Customer Service Is DEAD: Now What?
Traditional customer service (CS) in the business world is officially DEAD! We are now in a world that demands things faster, more conveniently and cheaper- and we have given up much our demand for exceptional service.
If we go to the drive-thru to get our morning caffeine and only have to wait 20 minutes in line to get our $5 latte and a forced smile from the barista, we are happy and tip them a couple bucks.
If we only have to wait on hold for 10 minutes to talk with our banker about getting a new car loan, we feel fortunate.
And if our server at our favorite restaurant only has to be reminded twice about refilling our water, it’s a great day!
Long gone are the days when you pulled into a “Service Station” to get gas and were met by a wonderful smile and a “Good morning, can I fill you up today with our premium grade gasoline so that your engine works more efficiently? And while you’re here, I’ll check under the hood to make sure your fluid levels are good and that you don’t have any other issues. I’ll also give a quick check of your tire pressure and clean your windshield while you wait.”
We would pull in for gas, a common commodity, and instead were given a vast plethora of unexpected services that were provided for free, all because you chose to do business at that particular station. And oh ya, we got gas also while we were there.
I can remember when I was a teenager going to the service station on the corner next to my high school just because I thought it was fun to watch the employees work. But guess what… anytime I needed gas I would only go to that station. I was loyal to the people that worked there, loyal to the brand name, and addicted to the feeling that I got whenever I would pull in. It made me feel special and valued. To this day I still go get the same brand of gas because of my memories of days gone by.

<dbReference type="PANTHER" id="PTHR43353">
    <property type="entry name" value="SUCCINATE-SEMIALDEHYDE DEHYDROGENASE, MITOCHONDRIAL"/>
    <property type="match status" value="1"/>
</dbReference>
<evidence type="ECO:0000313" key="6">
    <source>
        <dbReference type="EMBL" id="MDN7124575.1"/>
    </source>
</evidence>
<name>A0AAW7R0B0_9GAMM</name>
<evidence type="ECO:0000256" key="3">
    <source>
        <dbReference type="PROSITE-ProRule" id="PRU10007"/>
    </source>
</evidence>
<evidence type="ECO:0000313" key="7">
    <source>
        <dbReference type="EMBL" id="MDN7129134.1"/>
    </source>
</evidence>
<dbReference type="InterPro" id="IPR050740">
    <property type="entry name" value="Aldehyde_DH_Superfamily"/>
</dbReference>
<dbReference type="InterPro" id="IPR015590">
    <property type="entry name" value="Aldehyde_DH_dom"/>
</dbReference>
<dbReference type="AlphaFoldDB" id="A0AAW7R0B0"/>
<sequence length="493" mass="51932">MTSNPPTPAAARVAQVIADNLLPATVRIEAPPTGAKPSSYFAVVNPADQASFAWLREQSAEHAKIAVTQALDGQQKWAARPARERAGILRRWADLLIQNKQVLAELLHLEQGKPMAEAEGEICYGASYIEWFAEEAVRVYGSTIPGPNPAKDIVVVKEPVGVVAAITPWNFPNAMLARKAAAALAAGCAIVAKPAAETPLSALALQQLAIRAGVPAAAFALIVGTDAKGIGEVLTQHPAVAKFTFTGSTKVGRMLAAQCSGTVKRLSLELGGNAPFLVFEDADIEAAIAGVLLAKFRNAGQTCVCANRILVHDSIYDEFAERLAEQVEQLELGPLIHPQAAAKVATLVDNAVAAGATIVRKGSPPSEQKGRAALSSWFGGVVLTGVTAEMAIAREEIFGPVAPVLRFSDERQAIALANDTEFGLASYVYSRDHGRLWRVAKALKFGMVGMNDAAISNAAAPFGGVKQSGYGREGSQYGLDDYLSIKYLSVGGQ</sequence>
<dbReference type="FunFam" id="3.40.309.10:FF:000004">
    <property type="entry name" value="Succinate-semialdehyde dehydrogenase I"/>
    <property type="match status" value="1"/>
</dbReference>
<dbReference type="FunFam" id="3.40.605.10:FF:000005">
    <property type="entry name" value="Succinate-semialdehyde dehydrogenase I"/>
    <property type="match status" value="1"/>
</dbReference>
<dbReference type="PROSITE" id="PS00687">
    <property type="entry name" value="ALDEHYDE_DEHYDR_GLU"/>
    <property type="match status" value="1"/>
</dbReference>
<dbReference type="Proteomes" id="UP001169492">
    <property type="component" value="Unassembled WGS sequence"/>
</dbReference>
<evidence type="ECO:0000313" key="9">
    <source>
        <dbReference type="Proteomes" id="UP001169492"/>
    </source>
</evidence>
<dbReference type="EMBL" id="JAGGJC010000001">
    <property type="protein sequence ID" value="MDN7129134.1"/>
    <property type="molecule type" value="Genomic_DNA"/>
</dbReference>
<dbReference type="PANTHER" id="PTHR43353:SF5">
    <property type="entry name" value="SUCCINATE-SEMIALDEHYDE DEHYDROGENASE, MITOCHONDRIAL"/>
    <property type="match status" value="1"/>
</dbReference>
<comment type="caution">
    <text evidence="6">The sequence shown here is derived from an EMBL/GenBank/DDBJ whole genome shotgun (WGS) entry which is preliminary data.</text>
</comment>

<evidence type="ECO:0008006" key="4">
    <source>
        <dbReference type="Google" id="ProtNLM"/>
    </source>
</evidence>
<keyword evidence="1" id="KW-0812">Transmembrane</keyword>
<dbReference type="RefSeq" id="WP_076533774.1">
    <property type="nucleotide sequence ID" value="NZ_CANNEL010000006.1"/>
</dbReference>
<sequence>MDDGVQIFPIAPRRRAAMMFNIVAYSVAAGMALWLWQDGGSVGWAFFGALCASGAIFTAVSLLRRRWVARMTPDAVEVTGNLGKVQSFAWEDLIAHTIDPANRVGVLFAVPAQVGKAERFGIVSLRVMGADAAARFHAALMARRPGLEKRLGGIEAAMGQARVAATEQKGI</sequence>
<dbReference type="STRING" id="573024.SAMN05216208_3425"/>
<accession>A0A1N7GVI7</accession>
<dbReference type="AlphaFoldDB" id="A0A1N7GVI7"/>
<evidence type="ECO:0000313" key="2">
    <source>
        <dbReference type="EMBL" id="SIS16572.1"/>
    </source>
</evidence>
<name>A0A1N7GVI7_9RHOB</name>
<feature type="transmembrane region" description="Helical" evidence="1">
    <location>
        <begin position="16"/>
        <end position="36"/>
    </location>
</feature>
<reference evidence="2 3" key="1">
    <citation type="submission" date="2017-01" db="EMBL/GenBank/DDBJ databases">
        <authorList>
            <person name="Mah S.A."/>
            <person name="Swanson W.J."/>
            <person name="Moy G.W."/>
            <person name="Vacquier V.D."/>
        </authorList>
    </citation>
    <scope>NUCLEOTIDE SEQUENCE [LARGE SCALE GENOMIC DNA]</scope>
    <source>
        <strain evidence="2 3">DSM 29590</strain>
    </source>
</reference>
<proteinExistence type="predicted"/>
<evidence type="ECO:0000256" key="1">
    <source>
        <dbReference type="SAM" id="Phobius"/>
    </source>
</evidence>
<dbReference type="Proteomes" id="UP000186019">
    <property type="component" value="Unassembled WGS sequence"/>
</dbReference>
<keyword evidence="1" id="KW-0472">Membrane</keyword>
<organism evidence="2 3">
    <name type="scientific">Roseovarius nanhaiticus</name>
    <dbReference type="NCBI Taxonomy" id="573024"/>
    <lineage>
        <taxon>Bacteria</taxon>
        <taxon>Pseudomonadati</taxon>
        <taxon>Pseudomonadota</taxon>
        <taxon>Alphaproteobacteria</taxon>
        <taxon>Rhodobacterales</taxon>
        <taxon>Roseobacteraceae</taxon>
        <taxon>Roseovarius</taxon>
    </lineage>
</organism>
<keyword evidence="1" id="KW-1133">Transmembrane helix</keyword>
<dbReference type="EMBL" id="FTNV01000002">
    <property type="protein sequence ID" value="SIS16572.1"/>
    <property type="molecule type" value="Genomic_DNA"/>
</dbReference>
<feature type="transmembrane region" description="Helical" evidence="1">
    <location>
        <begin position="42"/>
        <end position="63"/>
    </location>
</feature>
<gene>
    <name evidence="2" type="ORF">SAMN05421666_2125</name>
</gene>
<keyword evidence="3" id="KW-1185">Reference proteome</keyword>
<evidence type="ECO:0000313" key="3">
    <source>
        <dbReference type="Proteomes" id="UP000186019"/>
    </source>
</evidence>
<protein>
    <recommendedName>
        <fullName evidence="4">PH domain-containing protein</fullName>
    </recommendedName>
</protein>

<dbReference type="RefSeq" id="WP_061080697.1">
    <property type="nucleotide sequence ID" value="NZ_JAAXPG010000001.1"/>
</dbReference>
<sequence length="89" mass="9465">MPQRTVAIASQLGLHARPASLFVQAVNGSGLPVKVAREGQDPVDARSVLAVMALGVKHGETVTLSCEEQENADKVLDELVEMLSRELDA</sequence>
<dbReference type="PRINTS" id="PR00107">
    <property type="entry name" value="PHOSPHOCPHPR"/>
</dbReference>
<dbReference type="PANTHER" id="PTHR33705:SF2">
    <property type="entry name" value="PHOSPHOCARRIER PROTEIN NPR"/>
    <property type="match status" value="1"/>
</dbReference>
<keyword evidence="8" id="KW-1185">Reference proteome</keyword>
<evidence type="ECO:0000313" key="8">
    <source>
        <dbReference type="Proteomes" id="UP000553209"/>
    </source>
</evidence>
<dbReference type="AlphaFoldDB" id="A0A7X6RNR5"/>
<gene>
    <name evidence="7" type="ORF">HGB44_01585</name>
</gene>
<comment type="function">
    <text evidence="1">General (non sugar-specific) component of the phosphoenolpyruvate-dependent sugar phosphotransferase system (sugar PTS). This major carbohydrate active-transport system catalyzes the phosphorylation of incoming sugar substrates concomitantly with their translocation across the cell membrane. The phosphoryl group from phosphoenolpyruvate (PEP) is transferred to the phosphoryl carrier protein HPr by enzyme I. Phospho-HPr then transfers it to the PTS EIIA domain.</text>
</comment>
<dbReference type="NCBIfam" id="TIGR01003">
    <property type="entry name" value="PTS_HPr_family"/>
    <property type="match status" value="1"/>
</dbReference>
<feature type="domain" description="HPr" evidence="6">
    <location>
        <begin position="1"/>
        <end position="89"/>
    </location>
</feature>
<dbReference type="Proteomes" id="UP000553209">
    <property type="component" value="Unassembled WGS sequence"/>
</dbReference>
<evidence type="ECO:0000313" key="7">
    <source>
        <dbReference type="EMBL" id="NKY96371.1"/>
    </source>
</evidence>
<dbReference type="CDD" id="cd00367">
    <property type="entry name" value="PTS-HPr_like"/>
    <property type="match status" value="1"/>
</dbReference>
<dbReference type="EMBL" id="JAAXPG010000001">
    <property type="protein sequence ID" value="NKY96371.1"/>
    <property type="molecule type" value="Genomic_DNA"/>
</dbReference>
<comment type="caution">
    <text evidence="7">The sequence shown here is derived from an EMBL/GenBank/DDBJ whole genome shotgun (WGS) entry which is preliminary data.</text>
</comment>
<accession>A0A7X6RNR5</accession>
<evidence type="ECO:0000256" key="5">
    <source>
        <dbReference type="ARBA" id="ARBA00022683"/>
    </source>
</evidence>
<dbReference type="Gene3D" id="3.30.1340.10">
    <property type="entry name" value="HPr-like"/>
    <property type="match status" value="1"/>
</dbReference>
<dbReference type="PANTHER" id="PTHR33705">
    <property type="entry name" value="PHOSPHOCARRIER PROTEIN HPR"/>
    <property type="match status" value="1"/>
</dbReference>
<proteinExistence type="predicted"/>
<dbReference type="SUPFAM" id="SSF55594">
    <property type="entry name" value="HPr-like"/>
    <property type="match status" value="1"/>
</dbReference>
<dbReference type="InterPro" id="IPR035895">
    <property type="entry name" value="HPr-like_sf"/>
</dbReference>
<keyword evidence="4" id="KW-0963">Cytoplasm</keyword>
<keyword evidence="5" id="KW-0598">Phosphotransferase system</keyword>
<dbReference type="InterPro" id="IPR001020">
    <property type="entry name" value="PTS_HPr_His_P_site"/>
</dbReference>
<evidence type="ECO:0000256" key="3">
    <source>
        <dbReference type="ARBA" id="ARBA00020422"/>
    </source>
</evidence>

Today, we pull into the gas station (no, they don’t call them service stations anymore!), get out of the car to pump our own gas and slide our debit card ourselves. If we want our windshield washed or our oil checked, we must do it ourselves.
And if we are paying cash we have to go inside and wait in line in order to prepay. If our car doesn’t take all of the money that we paid, we have to go back in and stand in line again just to get the change. If we get a smile and a thank you, those are complete bonuses.
By the time we get back in our car to leave, we feel stressed and rushed, not to mention smelly from the gas on our hands.
As the digital revolution continues to turn most traditional businesses on their heads, so too has the decrease in the importance of having actual humans at the front lines of a business. The Internet has taken away much of the human interaction that just a few short years ago was vitally important to business survival.
Shopping for groceries, buying a movie ticket, getting a hot dog at a baseball game, or simply stopping at the bank to make a deposit. In our lives, these are all touch points when we have the opportunity for conversation with a frontline employee during your purchase.
If I’m not greeted with at least a short and friendly “Hello, how are you today”, or a brief moment of eye contact, I have no problem saying “Hello, don’t forget to greet your customers” or “Don’t forget to smile at your customers”! It’s not that I expect to have a real conversation but do expect to at least be shown a little consideration since I’m the one paying their wage!
It drives my wife and kids crazy when I do it, but it’s something I feel strongly about. To most retail and service-type businesses, they must depend on having those frontline folks represent their brand at the highest levels, but for some unknown reason that skill has not been given the importance that it once had. In my opinion it is becoming a dying art.